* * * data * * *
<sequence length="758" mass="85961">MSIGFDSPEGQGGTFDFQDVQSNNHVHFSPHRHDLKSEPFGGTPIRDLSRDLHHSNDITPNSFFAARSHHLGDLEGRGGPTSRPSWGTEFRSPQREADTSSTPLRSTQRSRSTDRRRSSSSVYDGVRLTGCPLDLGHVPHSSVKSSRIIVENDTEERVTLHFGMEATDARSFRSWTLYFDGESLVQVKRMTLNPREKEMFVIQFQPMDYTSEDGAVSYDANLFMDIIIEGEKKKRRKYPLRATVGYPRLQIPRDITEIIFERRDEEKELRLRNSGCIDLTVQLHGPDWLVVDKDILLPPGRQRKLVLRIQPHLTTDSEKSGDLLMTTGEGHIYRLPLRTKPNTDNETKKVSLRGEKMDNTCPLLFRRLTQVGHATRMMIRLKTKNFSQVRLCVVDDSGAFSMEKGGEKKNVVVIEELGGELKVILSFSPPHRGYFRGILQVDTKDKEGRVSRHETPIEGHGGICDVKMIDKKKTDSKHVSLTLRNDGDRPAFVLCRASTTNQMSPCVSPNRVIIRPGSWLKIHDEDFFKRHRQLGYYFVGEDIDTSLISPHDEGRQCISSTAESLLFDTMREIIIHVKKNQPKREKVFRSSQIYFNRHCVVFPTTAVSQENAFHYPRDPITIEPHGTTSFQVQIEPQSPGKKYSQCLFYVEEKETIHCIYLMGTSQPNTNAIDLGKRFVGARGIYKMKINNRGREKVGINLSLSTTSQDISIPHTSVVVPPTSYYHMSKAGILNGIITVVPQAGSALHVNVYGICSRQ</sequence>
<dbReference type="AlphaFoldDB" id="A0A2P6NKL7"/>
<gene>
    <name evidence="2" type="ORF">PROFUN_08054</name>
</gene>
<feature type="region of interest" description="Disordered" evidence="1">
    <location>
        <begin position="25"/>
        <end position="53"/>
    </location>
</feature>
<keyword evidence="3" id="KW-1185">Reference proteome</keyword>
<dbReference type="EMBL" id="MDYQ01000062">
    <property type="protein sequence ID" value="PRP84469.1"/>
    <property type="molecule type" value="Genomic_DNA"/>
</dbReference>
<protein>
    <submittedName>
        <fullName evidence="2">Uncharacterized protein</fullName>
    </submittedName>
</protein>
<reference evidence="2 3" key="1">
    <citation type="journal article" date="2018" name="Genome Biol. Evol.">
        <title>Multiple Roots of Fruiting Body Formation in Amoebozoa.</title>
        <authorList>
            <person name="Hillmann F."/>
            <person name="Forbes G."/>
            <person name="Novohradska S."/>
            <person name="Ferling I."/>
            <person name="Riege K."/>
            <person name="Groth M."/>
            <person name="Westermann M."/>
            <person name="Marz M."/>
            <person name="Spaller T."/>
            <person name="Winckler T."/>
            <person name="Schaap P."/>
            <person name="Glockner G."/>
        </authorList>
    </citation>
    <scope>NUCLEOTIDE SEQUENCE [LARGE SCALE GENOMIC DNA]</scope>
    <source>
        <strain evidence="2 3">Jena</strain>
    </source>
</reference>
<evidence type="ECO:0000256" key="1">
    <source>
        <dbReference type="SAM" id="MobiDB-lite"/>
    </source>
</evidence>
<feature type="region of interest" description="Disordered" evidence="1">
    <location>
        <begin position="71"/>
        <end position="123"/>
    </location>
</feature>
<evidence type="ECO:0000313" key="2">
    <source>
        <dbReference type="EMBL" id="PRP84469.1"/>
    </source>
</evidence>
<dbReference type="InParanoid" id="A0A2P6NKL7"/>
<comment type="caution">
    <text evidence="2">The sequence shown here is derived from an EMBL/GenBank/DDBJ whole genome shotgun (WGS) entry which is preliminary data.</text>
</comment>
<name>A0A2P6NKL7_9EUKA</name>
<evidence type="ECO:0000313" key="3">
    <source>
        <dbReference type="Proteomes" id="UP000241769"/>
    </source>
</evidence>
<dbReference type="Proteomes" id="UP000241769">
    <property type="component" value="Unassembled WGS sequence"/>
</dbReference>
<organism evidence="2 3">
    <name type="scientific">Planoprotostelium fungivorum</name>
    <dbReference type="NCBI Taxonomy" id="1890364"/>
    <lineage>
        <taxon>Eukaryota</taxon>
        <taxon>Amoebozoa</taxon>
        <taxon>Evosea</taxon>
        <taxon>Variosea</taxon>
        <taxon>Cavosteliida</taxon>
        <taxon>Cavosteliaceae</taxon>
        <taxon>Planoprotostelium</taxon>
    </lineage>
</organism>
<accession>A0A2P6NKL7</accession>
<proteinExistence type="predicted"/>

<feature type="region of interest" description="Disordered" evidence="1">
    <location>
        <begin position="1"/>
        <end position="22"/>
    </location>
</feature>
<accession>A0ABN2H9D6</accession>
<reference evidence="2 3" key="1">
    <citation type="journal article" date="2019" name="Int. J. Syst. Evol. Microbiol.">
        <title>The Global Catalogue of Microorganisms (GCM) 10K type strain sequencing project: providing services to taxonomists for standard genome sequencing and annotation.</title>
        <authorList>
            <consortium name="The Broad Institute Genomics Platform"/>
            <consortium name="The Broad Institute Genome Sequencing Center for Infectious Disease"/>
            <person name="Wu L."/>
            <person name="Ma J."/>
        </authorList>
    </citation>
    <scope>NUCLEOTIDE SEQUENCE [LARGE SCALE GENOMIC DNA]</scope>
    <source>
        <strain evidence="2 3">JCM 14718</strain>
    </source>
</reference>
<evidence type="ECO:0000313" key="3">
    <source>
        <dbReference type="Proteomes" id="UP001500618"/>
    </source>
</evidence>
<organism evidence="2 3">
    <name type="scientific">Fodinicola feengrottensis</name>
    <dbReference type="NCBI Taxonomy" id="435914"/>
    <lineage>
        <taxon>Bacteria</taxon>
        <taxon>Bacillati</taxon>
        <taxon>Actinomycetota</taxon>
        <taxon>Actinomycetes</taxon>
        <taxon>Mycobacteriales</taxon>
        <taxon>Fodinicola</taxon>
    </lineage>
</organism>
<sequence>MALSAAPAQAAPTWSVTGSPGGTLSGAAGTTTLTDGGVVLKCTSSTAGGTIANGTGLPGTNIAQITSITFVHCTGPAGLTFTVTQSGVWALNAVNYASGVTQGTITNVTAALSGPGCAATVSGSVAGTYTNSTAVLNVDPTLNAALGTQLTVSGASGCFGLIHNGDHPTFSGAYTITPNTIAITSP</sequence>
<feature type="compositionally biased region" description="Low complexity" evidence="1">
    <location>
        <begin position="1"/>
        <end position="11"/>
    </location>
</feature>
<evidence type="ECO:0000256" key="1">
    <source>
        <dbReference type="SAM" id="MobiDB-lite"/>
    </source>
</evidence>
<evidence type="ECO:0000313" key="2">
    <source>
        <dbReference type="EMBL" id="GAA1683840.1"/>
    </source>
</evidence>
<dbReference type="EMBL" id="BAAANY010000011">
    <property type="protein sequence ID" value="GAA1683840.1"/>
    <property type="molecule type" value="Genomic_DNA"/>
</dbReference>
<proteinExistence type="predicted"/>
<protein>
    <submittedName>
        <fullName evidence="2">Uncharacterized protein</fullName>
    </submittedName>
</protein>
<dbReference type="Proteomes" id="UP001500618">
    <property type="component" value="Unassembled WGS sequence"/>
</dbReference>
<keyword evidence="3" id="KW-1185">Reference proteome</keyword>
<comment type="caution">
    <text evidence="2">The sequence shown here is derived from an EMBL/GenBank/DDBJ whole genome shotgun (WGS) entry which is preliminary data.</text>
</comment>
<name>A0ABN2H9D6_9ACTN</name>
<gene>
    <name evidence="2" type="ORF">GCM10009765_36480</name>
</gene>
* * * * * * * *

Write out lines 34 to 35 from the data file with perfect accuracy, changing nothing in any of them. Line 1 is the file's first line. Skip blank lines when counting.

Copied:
            <person name="Spaller T."/>
            <person name="Winckler T."/>